As far as your offer, you state your offer is above what they want t to net. There are many myths with short sales and one is teh bank will not state what they want, the only way t o tell is if teh accepted a short sale and the buyer backed out or if the countered a previous buyer who was lower, you can use that info in the future to write a new offer,
There are a few steps that short sales follow. The agent not the bank sets an asking price, The asking price need to be ta or near the true market value in todays market. This amount should not be less than 20% lower than what the seller owes. Once an offer is submitted, the negotiator for the seller submits the offer, prequailification letter, a preliminary hud and net sheet showing what the seller will get at closing with this deal. The bank orders a bpo to check to see what is the market value of the property today.
After going over everything they will accept or counter with what they will accept. Make sure this is in writing and saved by the bank. Nothing verbal counts.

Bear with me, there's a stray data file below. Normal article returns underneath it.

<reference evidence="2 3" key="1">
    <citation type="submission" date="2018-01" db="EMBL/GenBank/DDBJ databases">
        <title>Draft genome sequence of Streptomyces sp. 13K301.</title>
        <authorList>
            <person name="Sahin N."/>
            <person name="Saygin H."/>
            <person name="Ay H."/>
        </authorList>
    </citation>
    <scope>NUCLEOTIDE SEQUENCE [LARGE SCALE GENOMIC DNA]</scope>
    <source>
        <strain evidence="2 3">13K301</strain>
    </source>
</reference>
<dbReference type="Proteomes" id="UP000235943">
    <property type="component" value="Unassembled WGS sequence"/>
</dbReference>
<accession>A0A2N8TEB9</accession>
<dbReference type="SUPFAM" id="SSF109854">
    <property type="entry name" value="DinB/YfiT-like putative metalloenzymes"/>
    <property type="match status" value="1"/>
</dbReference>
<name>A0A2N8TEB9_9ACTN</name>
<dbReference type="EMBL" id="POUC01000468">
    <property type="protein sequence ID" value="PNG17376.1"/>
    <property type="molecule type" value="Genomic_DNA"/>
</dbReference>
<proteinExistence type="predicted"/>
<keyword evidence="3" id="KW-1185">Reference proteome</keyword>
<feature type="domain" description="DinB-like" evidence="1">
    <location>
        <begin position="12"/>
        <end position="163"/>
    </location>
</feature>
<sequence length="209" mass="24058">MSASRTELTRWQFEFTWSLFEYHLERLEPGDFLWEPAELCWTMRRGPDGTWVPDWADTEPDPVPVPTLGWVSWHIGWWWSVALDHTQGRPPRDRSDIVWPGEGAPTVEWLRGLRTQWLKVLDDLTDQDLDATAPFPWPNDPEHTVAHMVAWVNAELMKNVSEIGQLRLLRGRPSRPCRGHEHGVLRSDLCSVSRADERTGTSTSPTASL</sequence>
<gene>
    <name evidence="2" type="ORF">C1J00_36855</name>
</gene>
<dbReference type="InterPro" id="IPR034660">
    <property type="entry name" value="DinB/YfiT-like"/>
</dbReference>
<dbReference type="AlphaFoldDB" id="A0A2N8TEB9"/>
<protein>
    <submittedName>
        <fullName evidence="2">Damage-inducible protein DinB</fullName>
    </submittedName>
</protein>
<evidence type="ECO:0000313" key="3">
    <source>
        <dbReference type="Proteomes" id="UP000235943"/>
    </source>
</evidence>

If the short sale was a good one for teh bank, they can delay the foreclosure. You should know with a short sale banks only lose, if tehy go to foreclosure, if there is PMI, then the banks gets paid back, they dont lose.
I wish you luck in working things out
Best of luck!
Keep looking and you may want to narrow your focus to homes that can actually close. Bank owned properties are the best deals out there and if you find one that needs fixing up you can get a 203K Simplified FHA mortgage that will allow you to put in new carpets, fresh paint, new roof, new appliances, etc. As long as the total cost doesn't exceed $35k and there are no structural repairs it is a fairly simple process. And... if you're going after bank-owned, a 203KS mortgage gives the asset manager more comfort that the deal will not fall apart because of the condition of the house.
Hope this helps you.
Forclosures all have legal proceedures that have to be followed. Here in NC the trustee has to get the judge to order the sale and after that is done there are other things that have to be done prior to the auction. Even after the auction there is a waiting period. Durring all of this the mortgage holder can step up and pay the note stopping the sale. There are legal issues to deal with a real estate lawyrer would be a good person to talk to right now. They can advise you on the legal proceedure.